about the artist
Pamina Traylor is an artist and educator, currently Senior Adjunct Professor and Interim Chair of the Glass Program at California College of the Arts. In the fall of 2007, she was a visiting artist/faculty member at the Osaka University of Art. She also served as a member of the Glass Art Society's board of directors from 2003 - 2011, and treasurer from 2006 - 2011. She received her M.F.A. from the Rochester Institute of Technology and her B.A. from Bryn Mawr College, with additional studies at the Haystack Mountain School of Crafts, Pilchuck Glass School, and San Francisco State University. The Creative Glass Center of America awarded her fellowships in both 2003 and 1995 and she received CCA Faculty Development Grants in 2007 & 1998. She has lectured and demonstrated at schools in Australia, Japan, Korea, and Taiwan, and has taught workshops throughout the world, including The Glass Furnace, Istanbul, Haystack Mountain School of Crafts, Penland School of Crafts, The Studio of the Corning Museum of Glass, and Urban Glass. She is in the permanent collection of the Benton Museum of Art, CT; The Museum of American Glass, NJ; The Speed Art Museum, KY; Tittot Glass Art Museum, Taiwan; and Cam Ocagi, Istanbul. She was featured on KQED public television's SPARK program, "By Hand" (see video).

Her work is exhibited by Sculpturesite Gallery, San Francisco and Snyderman Gallery, Philadelphia.

"Pamina Traylor's series of organic, vaginal-like images in "Cadence" remind us of the erotic potential of glass. Glass is at once a fragile yet strong material, suggesting that Traylor's evocative female forms have the same strength -- as their forthrightness suggests -- as well as fragility, indicated by their "self-divided" character. There is an understated excitement to Traylor's installation, confirmed by her exquisite handling. Subtly conceptual and starkly subtle at once, Traylor's postminimalist serial sculptures speak to contemporary social as well as aesthetic concerns." Donald Kuspit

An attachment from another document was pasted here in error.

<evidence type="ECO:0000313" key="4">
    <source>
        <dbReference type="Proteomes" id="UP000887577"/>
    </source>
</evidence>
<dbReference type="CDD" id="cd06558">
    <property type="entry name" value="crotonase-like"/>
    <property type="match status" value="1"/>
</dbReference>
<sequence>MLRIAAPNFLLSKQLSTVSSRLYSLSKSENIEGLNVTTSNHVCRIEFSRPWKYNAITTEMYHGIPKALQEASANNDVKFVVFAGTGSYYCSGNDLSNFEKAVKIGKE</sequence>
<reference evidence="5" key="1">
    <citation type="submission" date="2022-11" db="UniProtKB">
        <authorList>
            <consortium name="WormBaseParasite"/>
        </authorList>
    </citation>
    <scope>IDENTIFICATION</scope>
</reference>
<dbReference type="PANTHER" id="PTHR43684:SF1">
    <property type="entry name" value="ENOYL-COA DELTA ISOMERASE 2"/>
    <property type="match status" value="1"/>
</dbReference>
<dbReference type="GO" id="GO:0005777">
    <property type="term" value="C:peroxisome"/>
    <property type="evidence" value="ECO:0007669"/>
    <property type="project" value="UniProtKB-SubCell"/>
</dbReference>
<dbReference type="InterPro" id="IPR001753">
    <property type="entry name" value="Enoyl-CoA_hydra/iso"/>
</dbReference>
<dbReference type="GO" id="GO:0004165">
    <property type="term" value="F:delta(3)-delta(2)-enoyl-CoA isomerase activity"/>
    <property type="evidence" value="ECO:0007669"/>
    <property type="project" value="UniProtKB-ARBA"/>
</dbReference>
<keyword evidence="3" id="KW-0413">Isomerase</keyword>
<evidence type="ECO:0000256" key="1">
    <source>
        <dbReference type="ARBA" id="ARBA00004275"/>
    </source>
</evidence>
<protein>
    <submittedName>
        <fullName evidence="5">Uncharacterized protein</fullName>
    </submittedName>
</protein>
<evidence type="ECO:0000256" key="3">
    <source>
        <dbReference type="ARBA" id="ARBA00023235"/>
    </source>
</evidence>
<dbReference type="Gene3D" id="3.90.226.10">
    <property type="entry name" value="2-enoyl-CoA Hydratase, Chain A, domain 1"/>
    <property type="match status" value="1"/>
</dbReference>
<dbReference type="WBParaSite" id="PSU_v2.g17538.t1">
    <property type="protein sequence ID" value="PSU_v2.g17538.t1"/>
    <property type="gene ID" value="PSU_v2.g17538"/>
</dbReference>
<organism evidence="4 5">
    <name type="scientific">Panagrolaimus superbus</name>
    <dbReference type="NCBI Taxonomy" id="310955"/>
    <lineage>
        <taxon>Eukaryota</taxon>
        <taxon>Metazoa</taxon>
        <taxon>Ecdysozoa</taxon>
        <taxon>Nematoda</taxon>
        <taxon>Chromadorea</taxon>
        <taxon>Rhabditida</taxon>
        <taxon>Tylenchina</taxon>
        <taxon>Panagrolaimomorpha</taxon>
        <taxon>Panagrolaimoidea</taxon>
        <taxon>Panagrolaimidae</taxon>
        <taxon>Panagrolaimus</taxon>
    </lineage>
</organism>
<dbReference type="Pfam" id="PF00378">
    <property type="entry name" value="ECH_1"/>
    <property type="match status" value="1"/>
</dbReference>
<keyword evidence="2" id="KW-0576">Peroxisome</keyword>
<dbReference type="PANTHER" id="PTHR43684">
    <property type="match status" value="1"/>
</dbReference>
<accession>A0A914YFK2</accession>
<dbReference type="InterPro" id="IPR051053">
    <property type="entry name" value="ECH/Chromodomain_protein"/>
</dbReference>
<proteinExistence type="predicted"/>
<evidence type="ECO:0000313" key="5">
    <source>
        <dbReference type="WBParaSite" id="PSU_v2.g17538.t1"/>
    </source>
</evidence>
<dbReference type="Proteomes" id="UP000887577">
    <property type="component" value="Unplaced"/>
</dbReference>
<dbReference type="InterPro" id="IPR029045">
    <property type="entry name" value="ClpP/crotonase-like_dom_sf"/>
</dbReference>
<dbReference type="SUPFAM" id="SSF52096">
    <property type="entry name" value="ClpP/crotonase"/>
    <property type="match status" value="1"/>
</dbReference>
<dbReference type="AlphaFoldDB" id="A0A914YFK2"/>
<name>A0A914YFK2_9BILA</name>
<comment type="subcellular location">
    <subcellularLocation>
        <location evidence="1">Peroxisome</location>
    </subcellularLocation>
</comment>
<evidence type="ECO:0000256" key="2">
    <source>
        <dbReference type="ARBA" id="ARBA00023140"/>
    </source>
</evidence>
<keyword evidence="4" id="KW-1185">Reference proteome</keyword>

"Pamina Traylor's sculpture is based on pairs. But rather than pursuing uniformity or similarity, her work explores oppositions through form, material, structure, and finish. Traylor, who is the Acting Glass Program Chair at the California College of Arts and Crafts, tends to work with glass and metal. The majority of her pieces are solid glass forms juxtaposed with metal or wood structures that articulate the glass through a context of form. The relationships between the elements are overarchingly sensual, regardless of complexity. Traylor's work is about dichotomies: strength/vulnerability, confinement/sanctuary, public/private, and the performance of gender difference. Traylor is keenly aware of how language and its subtexts affect the perceptions of the viewer and she highlights this strength in her work: an accompanying text may not describe a work, but, rather, alter its apparent context, dissolving any obvious meaning along the way. Traylor wants the viewer to notice the interaction of an object with its shadows. By making us look in between things, Traylor reminds us there is no singular truth inherent in any object. This approach makes her use of gloriously sexual imagery poignant through sexuality's constant desire for an Other. Traylor's masterful craftsmanship ensures these statements and conversations are particularly articulate, witty and beautiful." Daniel Kany